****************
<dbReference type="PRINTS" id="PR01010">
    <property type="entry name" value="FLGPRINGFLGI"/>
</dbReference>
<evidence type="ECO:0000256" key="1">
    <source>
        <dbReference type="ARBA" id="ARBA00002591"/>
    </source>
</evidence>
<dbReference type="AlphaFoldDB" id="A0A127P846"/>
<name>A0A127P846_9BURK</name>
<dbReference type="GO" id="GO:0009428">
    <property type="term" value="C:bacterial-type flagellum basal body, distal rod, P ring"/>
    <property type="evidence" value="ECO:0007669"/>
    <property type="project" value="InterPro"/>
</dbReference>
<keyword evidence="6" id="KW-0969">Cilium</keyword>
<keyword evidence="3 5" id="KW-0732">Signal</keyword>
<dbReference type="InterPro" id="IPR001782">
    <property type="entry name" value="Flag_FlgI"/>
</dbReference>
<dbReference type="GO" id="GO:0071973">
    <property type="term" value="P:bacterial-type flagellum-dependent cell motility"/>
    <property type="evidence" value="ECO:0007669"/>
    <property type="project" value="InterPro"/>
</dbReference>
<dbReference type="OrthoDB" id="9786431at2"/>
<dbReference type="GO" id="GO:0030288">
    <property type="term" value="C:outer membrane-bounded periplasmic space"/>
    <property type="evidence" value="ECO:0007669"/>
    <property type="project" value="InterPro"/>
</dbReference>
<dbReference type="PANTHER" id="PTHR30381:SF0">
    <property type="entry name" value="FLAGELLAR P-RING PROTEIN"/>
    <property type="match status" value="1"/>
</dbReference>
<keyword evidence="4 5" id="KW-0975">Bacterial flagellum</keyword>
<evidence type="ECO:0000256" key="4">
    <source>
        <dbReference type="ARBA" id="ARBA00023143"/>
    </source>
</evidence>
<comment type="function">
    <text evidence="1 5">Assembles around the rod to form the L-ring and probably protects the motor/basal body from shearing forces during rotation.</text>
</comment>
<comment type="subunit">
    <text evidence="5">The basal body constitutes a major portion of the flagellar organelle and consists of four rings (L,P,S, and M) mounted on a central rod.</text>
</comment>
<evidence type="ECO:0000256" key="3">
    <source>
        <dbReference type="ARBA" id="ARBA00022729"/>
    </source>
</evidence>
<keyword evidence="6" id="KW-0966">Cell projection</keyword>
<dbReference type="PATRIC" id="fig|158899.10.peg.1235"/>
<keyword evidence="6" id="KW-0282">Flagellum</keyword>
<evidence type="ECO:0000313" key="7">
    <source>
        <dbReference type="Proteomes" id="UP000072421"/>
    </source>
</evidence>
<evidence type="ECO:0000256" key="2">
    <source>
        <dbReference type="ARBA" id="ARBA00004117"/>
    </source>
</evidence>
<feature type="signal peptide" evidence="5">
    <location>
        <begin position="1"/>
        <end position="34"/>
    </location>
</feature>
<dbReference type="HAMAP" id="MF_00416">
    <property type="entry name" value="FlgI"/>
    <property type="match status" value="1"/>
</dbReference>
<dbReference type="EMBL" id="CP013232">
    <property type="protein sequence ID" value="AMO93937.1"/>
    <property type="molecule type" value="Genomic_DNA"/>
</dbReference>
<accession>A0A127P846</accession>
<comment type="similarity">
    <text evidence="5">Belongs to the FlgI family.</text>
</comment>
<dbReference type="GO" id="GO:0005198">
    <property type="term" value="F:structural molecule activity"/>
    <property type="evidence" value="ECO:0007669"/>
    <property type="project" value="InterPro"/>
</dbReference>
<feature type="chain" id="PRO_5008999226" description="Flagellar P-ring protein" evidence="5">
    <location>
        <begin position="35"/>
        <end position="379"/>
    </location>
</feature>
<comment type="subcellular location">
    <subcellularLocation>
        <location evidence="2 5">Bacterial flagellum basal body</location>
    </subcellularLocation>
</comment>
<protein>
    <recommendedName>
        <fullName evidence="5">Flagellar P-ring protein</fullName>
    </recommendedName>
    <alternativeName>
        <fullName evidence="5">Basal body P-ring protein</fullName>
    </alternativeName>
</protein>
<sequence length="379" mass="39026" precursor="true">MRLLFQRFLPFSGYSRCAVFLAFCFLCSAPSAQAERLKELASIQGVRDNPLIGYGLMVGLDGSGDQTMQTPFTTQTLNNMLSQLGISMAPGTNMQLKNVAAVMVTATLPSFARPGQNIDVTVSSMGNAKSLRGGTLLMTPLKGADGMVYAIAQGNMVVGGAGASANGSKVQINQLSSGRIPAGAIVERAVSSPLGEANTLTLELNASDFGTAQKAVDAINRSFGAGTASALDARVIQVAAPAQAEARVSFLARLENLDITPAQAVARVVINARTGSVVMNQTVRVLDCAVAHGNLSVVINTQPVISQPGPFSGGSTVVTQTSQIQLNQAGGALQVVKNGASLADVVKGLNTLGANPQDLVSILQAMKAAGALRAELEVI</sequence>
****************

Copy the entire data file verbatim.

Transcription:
<dbReference type="PRINTS" id="PR01010">
    <property type="entry name" value="FLGPRINGFLGI"/>
</dbReference>
<evidence type="ECO:0000256" key="1">
    <source>
        <dbReference type="ARBA" id="ARBA00002591"/>
    </source>
</evidence>
<dbReference type="AlphaFoldDB" id="A0A127P846"/>
<name>A0A127P846_9BURK</name>
<dbReference type="GO" id="GO:0009428">
    <property type="term" value="C:bacterial-type flagellum basal body, distal rod, P ring"/>
    <property type="evidence" value="ECO:0007669"/>
    <property type="project" value="InterPro"/>
</dbReference>
<keyword evidence="6" id="KW-0969">Cilium</keyword>
<keyword evidence="3 5" id="KW-0732">Signal</keyword>
<dbReference type="InterPro" id="IPR001782">
    <property type="entry name" value="Flag_FlgI"/>
</dbReference>
<dbReference type="GO" id="GO:0071973">
    <property type="term" value="P:bacterial-type flagellum-dependent cell motility"/>
    <property type="evidence" value="ECO:0007669"/>
    <property type="project" value="InterPro"/>
</dbReference>
<dbReference type="OrthoDB" id="9786431at2"/>
<dbReference type="GO" id="GO:0030288">
    <property type="term" value="C:outer membrane-bounded periplasmic space"/>
    <property type="evidence" value="ECO:0007669"/>
    <property type="project" value="InterPro"/>
</dbReference>
<dbReference type="PANTHER" id="PTHR30381:SF0">
    <property type="entry name" value="FLAGELLAR P-RING PROTEIN"/>
    <property type="match status" value="1"/>
</dbReference>
<keyword evidence="4 5" id="KW-0975">Bacterial flagellum</keyword>
<evidence type="ECO:0000256" key="4">
    <source>
        <dbReference type="ARBA" id="ARBA00023143"/>
    </source>
</evidence>
<comment type="function">
    <text evidence="1 5">Assembles around the rod to form the L-ring and probably protects the motor/basal body from shearing forces during rotation.</text>
</comment>
<comment type="subunit">
    <text evidence="5">The basal body constitutes a major portion of the flagellar organelle and consists of four rings (L,P,S, and M) mounted on a central rod.</text>
</comment>
<evidence type="ECO:0000256" key="3">
    <source>
        <dbReference type="ARBA" id="ARBA00022729"/>
    </source>
</evidence>
<keyword evidence="6" id="KW-0966">Cell projection</keyword>
<dbReference type="PATRIC" id="fig|158899.10.peg.1235"/>
<keyword evidence="6" id="KW-0282">Flagellum</keyword>
<evidence type="ECO:0000313" key="7">
    <source>
        <dbReference type="Proteomes" id="UP000072421"/>
    </source>
</evidence>
<evidence type="ECO:0000256" key="2">
    <source>
        <dbReference type="ARBA" id="ARBA00004117"/>
    </source>
</evidence>
<feature type="signal peptide" evidence="5">
    <location>
        <begin position="1"/>
        <end position="34"/>
    </location>
</feature>
<dbReference type="HAMAP" id="MF_00416">
    <property type="entry name" value="FlgI"/>
    <property type="match status" value="1"/>
</dbReference>
<dbReference type="EMBL" id="CP013232">
    <property type="protein sequence ID" value="AMO93937.1"/>
    <property type="molecule type" value="Genomic_DNA"/>
</dbReference>
<accession>A0A127P846</accession>
<comment type="similarity">
    <text evidence="5">Belongs to the FlgI family.</text>
</comment>
<dbReference type="GO" id="GO:0005198">
    <property type="term" value="F:structural molecule activity"/>
    <property type="evidence" value="ECO:0007669"/>
    <property type="project" value="InterPro"/>
</dbReference>
<feature type="chain" id="PRO_5008999226" description="Flagellar P-ring protein" evidence="5">
    <location>
        <begin position="35"/>
        <end position="379"/>
    </location>
</feature>
<comment type="subcellular location">
    <subcellularLocation>
        <location evidence="2 5">Bacterial flagellum basal body</location>
    </subcellularLocation>
</comment>
<protein>
    <recommendedName>
        <fullName evidence="5">Flagellar P-ring protein</fullName>
    </recommendedName>
    <alternativeName>
        <fullName evidence="5">Basal body P-ring protein</fullName>
    </alternativeName>
</protein>
<sequence length="379" mass="39026" precursor="true">MRLLFQRFLPFSGYSRCAVFLAFCFLCSAPSAQAERLKELASIQGVRDNPLIGYGLMVGLDGSGDQTMQTPFTTQTLNNMLSQLGISMAPGTNMQLKNVAAVMVTATLPSFARPGQNIDVTVSSMGNAKSLRGGTLLMTPLKGADGMVYAIAQGNMVVGGAGASANGSKVQINQLSSGRIPAGAIVERAVSSPLGEANTLTLELNASDFGTAQKAVDAINRSFGAGTASALDARVIQVAAPAQAEARVSFLARLENLDITPAQAVARVVINARTGSVVMNQTVRVLDCAVAHGNLSVVINTQPVISQPGPFSGGSTVVTQTSQIQLNQAGGALQVVKNGASLADVVKGLNTLGANPQDLVSILQAMKAAGALRAELEVI</sequence>